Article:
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According to Tshepiso Mothibi‚ he was enjoying drinks at a tavern in Magogoe near Mahikeng on March 20 when a fight broke out and he was stabbed through the left eye. With the sharp self-made shank knife still embedded in his brain‚ he was airlifted from the Mahikeng provincial hospital to the Tshepong Hospital where an operation to remove the knife was successfully carried out by Dr Tharun Krishna‚ head of the hospital’s neurosurgery unit‚ assisted by his team.
According to Polaki Mokatsane‚ CEO of the Klerksdorp/Tshepong Hospital Complex it was a “very complex operation” as a CT scan showed that “the whole sharp side of the knife was impacted and buried in the brain with only the handle side of the knife sticking outside”.
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“The surgery took five hours to complete successfully and the patient responded well‚” Mokatsane said‚ adding that Mothibi was being kept in hospital for further observation.
Dr Krishna‚ who was assisted Dr. Masedi Mohale; Neurosurgery Registrar‚ Dr. Ben Hameda and Dr. Hilda Mazvhikwa‚ both anaesthetists‚ and Sister Nontsikelelo Mpana‚ the theatre nurse‚ described the operation as challenging.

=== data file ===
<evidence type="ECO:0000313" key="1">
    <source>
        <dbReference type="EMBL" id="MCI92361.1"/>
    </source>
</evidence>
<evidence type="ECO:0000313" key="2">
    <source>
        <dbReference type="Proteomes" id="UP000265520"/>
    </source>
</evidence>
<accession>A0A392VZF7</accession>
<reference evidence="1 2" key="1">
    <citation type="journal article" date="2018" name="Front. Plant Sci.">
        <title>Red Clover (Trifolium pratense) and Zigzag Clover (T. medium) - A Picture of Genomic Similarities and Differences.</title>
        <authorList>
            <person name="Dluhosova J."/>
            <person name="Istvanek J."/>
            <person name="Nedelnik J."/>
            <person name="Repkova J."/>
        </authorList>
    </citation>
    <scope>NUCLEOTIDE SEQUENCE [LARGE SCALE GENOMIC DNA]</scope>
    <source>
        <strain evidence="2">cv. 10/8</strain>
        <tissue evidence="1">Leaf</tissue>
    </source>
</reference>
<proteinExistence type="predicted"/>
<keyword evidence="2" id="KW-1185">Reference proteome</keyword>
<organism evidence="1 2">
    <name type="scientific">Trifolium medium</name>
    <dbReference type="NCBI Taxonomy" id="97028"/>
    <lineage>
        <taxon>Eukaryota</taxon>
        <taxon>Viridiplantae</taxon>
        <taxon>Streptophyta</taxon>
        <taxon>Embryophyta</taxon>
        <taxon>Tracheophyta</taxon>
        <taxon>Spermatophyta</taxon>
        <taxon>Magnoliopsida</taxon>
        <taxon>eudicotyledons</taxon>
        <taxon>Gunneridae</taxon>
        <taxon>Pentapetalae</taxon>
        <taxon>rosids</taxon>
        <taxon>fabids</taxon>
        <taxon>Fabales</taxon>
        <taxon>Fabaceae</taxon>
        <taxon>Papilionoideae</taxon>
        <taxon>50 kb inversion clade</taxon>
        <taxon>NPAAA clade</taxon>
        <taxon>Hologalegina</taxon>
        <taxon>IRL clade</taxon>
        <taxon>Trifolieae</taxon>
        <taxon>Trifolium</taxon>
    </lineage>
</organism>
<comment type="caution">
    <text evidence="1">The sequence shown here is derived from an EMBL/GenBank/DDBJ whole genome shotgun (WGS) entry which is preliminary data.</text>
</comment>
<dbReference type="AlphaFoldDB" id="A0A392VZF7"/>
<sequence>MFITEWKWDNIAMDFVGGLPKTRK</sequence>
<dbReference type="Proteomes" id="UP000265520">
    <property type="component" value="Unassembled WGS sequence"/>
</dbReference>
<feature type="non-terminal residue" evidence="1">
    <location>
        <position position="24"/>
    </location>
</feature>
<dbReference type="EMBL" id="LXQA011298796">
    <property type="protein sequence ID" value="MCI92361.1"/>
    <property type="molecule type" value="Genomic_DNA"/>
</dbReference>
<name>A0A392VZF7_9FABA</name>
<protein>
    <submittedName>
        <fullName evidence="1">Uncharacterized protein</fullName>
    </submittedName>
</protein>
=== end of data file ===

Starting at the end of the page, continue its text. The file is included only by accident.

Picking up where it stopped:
“The patient underwent craniotomy to open a portion of the skull in order to expose the cranial base and base of brain to inspect the major structures that provide blood supply to the brain‚ namely the two internal carotid arteries‚ and the major cranial nerves‚ to protect and d repair these vital structures” Krishna said.
“In theatre‚ the knife was carefully disengaged and withdrawn from the brain in a controlled manner‚ while being monitored under the magnified vision of operating microscope‚ without causing internal bleeding or injury to the structures of the brain.”’
Krishna added that Mothibi‚ who will be discharged on Thursday‚ had retained his vision in the left eye. “Post-operatively‚ the patient is doing very well‚ with vision of both eyes preserved. This patient was very lucky.”